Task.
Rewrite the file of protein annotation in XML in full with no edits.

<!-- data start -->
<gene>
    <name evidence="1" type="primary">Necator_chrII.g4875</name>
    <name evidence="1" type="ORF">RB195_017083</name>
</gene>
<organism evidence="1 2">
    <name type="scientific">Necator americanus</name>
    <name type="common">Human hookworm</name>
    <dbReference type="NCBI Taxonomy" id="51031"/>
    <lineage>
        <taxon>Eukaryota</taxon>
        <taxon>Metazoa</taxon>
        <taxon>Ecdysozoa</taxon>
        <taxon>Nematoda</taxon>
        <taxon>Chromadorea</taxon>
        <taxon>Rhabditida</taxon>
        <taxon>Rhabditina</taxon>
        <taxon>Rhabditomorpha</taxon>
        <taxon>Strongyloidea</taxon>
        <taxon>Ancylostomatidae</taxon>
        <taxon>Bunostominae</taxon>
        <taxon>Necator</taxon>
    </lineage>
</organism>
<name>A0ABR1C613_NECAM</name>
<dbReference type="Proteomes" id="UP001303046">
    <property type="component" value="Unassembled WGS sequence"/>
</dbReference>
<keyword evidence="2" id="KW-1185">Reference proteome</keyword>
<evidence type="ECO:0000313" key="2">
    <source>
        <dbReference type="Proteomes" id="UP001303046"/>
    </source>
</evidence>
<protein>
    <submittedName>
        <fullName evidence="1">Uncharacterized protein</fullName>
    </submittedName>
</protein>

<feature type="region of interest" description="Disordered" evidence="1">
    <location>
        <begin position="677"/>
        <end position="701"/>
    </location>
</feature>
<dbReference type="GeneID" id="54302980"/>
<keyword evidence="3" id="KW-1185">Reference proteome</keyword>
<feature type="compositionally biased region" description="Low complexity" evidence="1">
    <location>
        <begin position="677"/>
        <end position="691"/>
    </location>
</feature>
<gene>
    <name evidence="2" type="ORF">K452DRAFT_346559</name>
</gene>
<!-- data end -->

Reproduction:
<gene>
    <name evidence="1" type="primary">Necator_chrII.g4875</name>
    <name evidence="1" type="ORF">RB195_017083</name>
</gene>
<organism evidence="1 2">
    <name type="scientific">Necator americanus</name>
    <name type="common">Human hookworm</name>
    <dbReference type="NCBI Taxonomy" id="51031"/>
    <lineage>
        <taxon>Eukaryota</taxon>
        <taxon>Metazoa</taxon>
        <taxon>Ecdysozoa</taxon>
        <taxon>Nematoda</taxon>
        <taxon>Chromadorea</taxon>
        <taxon>Rhabditida</taxon>
        <taxon>Rhabditina</taxon>
        <taxon>Rhabditomorpha</taxon>
        <taxon>Strongyloidea</taxon>
        <taxon>Ancylostomatidae</taxon>
        <taxon>Bunostominae</taxon>
        <taxon>Necator</taxon>
    </lineage>
</organism>
<name>A0ABR1C613_NECAM</name>
<dbReference type="Proteomes" id="UP001303046">
    <property type="component" value="Unassembled WGS sequence"/>
</dbReference>
<keyword evidence="2" id="KW-1185">Reference proteome</keyword>
<evidence type="ECO:0000313" key="2">
    <source>
        <dbReference type="Proteomes" id="UP001303046"/>
    </source>
</evidence>
<protein>
    <submittedName>
        <fullName evidence="1">Uncharacterized protein</fullName>
    </submittedName>
</protein>

<feature type="region of interest" description="Disordered" evidence="1">
    <location>
        <begin position="677"/>
        <end position="701"/>
    </location>
</feature>
<dbReference type="GeneID" id="54302980"/>
<keyword evidence="3" id="KW-1185">Reference proteome</keyword>
<feature type="compositionally biased region" description="Low complexity" evidence="1">
    <location>
        <begin position="677"/>
        <end position="691"/>
    </location>
</feature>
<gene>
    <name evidence="2" type="ORF">K452DRAFT_346559</name>
</gene>